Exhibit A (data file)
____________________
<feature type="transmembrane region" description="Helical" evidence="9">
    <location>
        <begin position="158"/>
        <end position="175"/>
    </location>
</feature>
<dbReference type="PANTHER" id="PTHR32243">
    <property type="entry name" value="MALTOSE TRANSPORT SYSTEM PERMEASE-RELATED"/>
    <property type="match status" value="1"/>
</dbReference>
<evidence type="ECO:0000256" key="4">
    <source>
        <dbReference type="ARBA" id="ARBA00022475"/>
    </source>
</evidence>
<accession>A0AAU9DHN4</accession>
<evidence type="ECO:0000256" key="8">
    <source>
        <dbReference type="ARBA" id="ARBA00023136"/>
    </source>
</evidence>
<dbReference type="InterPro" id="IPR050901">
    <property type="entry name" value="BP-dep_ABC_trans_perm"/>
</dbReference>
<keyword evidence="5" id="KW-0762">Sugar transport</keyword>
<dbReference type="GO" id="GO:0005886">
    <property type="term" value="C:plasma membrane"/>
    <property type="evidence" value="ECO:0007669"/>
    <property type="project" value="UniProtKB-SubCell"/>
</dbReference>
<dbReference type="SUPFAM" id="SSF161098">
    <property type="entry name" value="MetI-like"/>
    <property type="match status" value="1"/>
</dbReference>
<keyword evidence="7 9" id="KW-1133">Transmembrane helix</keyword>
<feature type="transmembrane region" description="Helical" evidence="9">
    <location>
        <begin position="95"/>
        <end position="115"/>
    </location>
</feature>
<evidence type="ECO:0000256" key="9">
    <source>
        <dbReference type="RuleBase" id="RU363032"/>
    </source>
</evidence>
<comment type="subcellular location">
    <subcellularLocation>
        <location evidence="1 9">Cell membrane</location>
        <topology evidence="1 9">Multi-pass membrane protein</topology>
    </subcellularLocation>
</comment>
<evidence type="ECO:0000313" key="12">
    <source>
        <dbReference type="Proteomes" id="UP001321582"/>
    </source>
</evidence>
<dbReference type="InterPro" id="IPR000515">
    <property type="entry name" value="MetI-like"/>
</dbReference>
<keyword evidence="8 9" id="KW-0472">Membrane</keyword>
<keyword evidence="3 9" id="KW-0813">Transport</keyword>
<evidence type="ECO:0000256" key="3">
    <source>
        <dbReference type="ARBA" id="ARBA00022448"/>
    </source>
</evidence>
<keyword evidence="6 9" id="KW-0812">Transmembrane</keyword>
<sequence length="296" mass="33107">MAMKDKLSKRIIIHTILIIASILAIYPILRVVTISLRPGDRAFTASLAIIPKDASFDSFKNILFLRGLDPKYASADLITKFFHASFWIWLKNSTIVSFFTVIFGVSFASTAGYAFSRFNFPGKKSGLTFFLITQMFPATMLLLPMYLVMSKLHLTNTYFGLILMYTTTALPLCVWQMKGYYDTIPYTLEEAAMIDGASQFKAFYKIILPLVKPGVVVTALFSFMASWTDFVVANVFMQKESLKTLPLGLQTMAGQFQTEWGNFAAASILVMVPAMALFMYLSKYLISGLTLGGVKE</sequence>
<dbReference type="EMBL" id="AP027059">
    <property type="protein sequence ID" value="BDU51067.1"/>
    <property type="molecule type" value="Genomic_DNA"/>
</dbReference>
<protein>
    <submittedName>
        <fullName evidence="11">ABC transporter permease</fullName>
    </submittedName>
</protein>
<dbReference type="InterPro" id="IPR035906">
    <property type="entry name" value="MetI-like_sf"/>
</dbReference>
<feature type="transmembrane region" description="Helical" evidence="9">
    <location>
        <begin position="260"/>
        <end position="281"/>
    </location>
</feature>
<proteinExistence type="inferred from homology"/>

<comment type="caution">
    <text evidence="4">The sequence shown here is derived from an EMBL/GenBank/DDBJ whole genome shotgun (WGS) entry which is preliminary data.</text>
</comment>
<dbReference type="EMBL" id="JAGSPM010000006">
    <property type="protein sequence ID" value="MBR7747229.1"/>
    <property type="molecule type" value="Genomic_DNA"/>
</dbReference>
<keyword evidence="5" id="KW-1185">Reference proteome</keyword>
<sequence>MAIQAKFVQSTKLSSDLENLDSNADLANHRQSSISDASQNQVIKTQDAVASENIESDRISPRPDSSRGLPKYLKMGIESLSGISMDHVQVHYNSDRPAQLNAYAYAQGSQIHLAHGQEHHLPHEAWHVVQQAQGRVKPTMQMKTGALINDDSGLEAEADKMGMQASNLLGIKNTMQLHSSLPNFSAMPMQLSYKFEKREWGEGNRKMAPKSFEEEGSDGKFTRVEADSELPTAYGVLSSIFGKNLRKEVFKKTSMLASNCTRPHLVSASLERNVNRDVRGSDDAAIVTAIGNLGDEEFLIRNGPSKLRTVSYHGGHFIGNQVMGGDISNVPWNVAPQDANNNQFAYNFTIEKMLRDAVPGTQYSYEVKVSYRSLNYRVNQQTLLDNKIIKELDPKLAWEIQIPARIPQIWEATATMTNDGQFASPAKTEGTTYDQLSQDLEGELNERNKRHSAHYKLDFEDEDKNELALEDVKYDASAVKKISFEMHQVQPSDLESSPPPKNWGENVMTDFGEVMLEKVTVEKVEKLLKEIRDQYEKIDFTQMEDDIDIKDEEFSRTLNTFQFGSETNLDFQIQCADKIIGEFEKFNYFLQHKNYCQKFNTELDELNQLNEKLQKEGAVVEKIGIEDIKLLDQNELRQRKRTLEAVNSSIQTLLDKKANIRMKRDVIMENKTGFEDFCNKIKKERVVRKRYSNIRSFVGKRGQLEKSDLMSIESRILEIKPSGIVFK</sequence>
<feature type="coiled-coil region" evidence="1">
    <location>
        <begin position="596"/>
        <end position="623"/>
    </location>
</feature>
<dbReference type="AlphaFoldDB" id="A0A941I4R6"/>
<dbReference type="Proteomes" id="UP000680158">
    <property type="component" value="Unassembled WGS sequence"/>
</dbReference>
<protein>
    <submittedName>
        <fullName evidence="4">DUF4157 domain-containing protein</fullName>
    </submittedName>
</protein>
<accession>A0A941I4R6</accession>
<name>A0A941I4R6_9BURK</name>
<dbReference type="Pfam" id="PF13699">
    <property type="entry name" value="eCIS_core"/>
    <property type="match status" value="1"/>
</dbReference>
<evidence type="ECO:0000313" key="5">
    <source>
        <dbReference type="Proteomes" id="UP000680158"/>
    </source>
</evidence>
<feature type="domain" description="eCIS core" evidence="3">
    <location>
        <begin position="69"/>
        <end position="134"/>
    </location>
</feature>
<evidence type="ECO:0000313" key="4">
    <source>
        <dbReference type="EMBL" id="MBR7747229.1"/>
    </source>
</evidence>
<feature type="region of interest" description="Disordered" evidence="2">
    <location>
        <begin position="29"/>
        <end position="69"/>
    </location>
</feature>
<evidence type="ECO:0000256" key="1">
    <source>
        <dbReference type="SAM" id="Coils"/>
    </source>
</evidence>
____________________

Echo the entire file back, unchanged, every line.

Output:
<feature type="transmembrane region" description="Helical" evidence="9">
    <location>
        <begin position="158"/>
        <end position="175"/>
    </location>
</feature>
<dbReference type="PANTHER" id="PTHR32243">
    <property type="entry name" value="MALTOSE TRANSPORT SYSTEM PERMEASE-RELATED"/>
    <property type="match status" value="1"/>
</dbReference>
<evidence type="ECO:0000256" key="4">
    <source>
        <dbReference type="ARBA" id="ARBA00022475"/>
    </source>
</evidence>
<accession>A0AAU9DHN4</accession>
<evidence type="ECO:0000256" key="8">
    <source>
        <dbReference type="ARBA" id="ARBA00023136"/>
    </source>
</evidence>
<dbReference type="InterPro" id="IPR050901">
    <property type="entry name" value="BP-dep_ABC_trans_perm"/>
</dbReference>
<keyword evidence="5" id="KW-0762">Sugar transport</keyword>
<dbReference type="GO" id="GO:0005886">
    <property type="term" value="C:plasma membrane"/>
    <property type="evidence" value="ECO:0007669"/>
    <property type="project" value="UniProtKB-SubCell"/>
</dbReference>
<dbReference type="SUPFAM" id="SSF161098">
    <property type="entry name" value="MetI-like"/>
    <property type="match status" value="1"/>
</dbReference>
<keyword evidence="7 9" id="KW-1133">Transmembrane helix</keyword>
<feature type="transmembrane region" description="Helical" evidence="9">
    <location>
        <begin position="95"/>
        <end position="115"/>
    </location>
</feature>
<evidence type="ECO:0000256" key="9">
    <source>
        <dbReference type="RuleBase" id="RU363032"/>
    </source>
</evidence>
<comment type="subcellular location">
    <subcellularLocation>
        <location evidence="1 9">Cell membrane</location>
        <topology evidence="1 9">Multi-pass membrane protein</topology>
    </subcellularLocation>
</comment>
<evidence type="ECO:0000313" key="12">
    <source>
        <dbReference type="Proteomes" id="UP001321582"/>
    </source>
</evidence>
<dbReference type="InterPro" id="IPR000515">
    <property type="entry name" value="MetI-like"/>
</dbReference>
<keyword evidence="8 9" id="KW-0472">Membrane</keyword>
<keyword evidence="3 9" id="KW-0813">Transport</keyword>
<evidence type="ECO:0000256" key="3">
    <source>
        <dbReference type="ARBA" id="ARBA00022448"/>
    </source>
</evidence>
<keyword evidence="6 9" id="KW-0812">Transmembrane</keyword>
<sequence length="296" mass="33107">MAMKDKLSKRIIIHTILIIASILAIYPILRVVTISLRPGDRAFTASLAIIPKDASFDSFKNILFLRGLDPKYASADLITKFFHASFWIWLKNSTIVSFFTVIFGVSFASTAGYAFSRFNFPGKKSGLTFFLITQMFPATMLLLPMYLVMSKLHLTNTYFGLILMYTTTALPLCVWQMKGYYDTIPYTLEEAAMIDGASQFKAFYKIILPLVKPGVVVTALFSFMASWTDFVVANVFMQKESLKTLPLGLQTMAGQFQTEWGNFAAASILVMVPAMALFMYLSKYLISGLTLGGVKE</sequence>
<dbReference type="EMBL" id="AP027059">
    <property type="protein sequence ID" value="BDU51067.1"/>
    <property type="molecule type" value="Genomic_DNA"/>
</dbReference>
<protein>
    <submittedName>
        <fullName evidence="11">ABC transporter permease</fullName>
    </submittedName>
</protein>
<dbReference type="InterPro" id="IPR035906">
    <property type="entry name" value="MetI-like_sf"/>
</dbReference>
<feature type="transmembrane region" description="Helical" evidence="9">
    <location>
        <begin position="260"/>
        <end position="281"/>
    </location>
</feature>
<proteinExistence type="inferred from homology"/>

<comment type="caution">
    <text evidence="4">The sequence shown here is derived from an EMBL/GenBank/DDBJ whole genome shotgun (WGS) entry which is preliminary data.</text>
</comment>
<dbReference type="EMBL" id="JAGSPM010000006">
    <property type="protein sequence ID" value="MBR7747229.1"/>
    <property type="molecule type" value="Genomic_DNA"/>
</dbReference>
<keyword evidence="5" id="KW-1185">Reference proteome</keyword>
<sequence>MAIQAKFVQSTKLSSDLENLDSNADLANHRQSSISDASQNQVIKTQDAVASENIESDRISPRPDSSRGLPKYLKMGIESLSGISMDHVQVHYNSDRPAQLNAYAYAQGSQIHLAHGQEHHLPHEAWHVVQQAQGRVKPTMQMKTGALINDDSGLEAEADKMGMQASNLLGIKNTMQLHSSLPNFSAMPMQLSYKFEKREWGEGNRKMAPKSFEEEGSDGKFTRVEADSELPTAYGVLSSIFGKNLRKEVFKKTSMLASNCTRPHLVSASLERNVNRDVRGSDDAAIVTAIGNLGDEEFLIRNGPSKLRTVSYHGGHFIGNQVMGGDISNVPWNVAPQDANNNQFAYNFTIEKMLRDAVPGTQYSYEVKVSYRSLNYRVNQQTLLDNKIIKELDPKLAWEIQIPARIPQIWEATATMTNDGQFASPAKTEGTTYDQLSQDLEGELNERNKRHSAHYKLDFEDEDKNELALEDVKYDASAVKKISFEMHQVQPSDLESSPPPKNWGENVMTDFGEVMLEKVTVEKVEKLLKEIRDQYEKIDFTQMEDDIDIKDEEFSRTLNTFQFGSETNLDFQIQCADKIIGEFEKFNYFLQHKNYCQKFNTELDELNQLNEKLQKEGAVVEKIGIEDIKLLDQNELRQRKRTLEAVNSSIQTLLDKKANIRMKRDVIMENKTGFEDFCNKIKKERVVRKRYSNIRSFVGKRGQLEKSDLMSIESRILEIKPSGIVFK</sequence>
<feature type="coiled-coil region" evidence="1">
    <location>
        <begin position="596"/>
        <end position="623"/>
    </location>
</feature>
<dbReference type="AlphaFoldDB" id="A0A941I4R6"/>
<dbReference type="Proteomes" id="UP000680158">
    <property type="component" value="Unassembled WGS sequence"/>
</dbReference>
<protein>
    <submittedName>
        <fullName evidence="4">DUF4157 domain-containing protein</fullName>
    </submittedName>
</protein>
<accession>A0A941I4R6</accession>
<name>A0A941I4R6_9BURK</name>
<dbReference type="Pfam" id="PF13699">
    <property type="entry name" value="eCIS_core"/>
    <property type="match status" value="1"/>
</dbReference>
<evidence type="ECO:0000313" key="5">
    <source>
        <dbReference type="Proteomes" id="UP000680158"/>
    </source>
</evidence>
<feature type="domain" description="eCIS core" evidence="3">
    <location>
        <begin position="69"/>
        <end position="134"/>
    </location>
</feature>
<evidence type="ECO:0000313" key="4">
    <source>
        <dbReference type="EMBL" id="MBR7747229.1"/>
    </source>
</evidence>
<feature type="region of interest" description="Disordered" evidence="2">
    <location>
        <begin position="29"/>
        <end position="69"/>
    </location>
</feature>
<evidence type="ECO:0000256" key="1">
    <source>
        <dbReference type="SAM" id="Coils"/>
    </source>
</evidence>